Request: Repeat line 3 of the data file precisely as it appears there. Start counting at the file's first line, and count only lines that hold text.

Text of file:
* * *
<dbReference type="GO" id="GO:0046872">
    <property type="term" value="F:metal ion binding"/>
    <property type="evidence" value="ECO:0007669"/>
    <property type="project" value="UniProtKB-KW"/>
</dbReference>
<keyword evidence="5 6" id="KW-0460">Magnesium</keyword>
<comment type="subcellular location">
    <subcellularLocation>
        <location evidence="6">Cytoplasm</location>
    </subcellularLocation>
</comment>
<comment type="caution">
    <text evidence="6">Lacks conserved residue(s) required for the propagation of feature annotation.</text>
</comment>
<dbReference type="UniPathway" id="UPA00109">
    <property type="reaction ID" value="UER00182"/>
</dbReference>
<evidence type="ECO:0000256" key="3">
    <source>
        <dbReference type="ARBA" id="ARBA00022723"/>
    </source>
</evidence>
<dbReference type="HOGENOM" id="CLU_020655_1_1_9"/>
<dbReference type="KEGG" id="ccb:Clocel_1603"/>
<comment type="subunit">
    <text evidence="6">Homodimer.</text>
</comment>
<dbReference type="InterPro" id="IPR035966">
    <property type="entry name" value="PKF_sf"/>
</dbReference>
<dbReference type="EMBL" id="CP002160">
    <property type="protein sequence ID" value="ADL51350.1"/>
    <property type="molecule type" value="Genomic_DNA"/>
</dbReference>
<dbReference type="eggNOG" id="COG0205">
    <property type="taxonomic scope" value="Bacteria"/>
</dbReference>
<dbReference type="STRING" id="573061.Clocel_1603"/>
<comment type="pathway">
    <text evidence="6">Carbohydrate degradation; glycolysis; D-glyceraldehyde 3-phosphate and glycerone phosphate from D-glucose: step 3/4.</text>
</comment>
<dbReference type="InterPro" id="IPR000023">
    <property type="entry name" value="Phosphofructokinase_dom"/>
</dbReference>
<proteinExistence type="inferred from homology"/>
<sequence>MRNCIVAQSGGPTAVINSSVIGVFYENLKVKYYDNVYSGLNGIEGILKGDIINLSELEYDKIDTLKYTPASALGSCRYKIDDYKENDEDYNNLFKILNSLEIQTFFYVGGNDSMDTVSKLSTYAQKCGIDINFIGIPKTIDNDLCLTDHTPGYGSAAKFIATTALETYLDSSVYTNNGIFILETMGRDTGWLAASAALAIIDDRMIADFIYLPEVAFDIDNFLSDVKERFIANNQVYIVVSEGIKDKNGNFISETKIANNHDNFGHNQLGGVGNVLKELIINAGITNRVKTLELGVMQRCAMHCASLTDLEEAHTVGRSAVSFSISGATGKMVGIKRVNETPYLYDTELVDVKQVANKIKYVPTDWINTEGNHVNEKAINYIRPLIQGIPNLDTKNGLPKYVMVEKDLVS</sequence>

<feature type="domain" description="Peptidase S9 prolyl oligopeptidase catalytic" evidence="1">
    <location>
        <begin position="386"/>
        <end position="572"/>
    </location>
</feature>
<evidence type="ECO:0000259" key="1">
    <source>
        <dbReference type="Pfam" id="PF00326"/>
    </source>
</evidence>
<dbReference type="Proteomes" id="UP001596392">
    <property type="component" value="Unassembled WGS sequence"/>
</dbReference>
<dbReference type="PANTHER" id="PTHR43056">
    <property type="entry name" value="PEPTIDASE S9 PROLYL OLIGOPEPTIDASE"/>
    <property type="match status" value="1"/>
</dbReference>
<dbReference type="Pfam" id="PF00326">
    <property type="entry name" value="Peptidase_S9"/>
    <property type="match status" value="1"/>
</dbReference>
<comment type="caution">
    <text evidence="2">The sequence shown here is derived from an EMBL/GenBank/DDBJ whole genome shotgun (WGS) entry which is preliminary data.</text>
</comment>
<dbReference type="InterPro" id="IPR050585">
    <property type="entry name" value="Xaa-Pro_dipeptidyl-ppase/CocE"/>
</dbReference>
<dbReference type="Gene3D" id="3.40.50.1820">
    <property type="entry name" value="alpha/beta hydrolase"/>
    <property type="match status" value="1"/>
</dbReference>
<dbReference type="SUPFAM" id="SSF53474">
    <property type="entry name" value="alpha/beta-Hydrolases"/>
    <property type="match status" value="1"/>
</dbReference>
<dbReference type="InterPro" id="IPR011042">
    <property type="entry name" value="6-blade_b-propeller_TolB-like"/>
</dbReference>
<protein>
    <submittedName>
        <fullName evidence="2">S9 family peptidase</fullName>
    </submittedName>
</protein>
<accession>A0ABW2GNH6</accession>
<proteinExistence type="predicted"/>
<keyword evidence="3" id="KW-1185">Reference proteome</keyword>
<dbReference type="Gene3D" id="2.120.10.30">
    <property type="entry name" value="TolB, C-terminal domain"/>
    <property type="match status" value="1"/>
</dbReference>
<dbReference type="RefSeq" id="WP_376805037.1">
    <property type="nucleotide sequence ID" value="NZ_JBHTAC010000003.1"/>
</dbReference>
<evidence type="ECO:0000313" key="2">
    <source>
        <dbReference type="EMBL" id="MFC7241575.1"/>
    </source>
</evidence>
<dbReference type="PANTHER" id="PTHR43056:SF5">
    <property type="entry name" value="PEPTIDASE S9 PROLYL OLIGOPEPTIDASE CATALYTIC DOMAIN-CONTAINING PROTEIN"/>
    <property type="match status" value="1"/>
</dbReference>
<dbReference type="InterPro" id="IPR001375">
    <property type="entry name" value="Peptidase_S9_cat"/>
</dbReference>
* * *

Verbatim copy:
    <property type="evidence" value="ECO:0007669"/>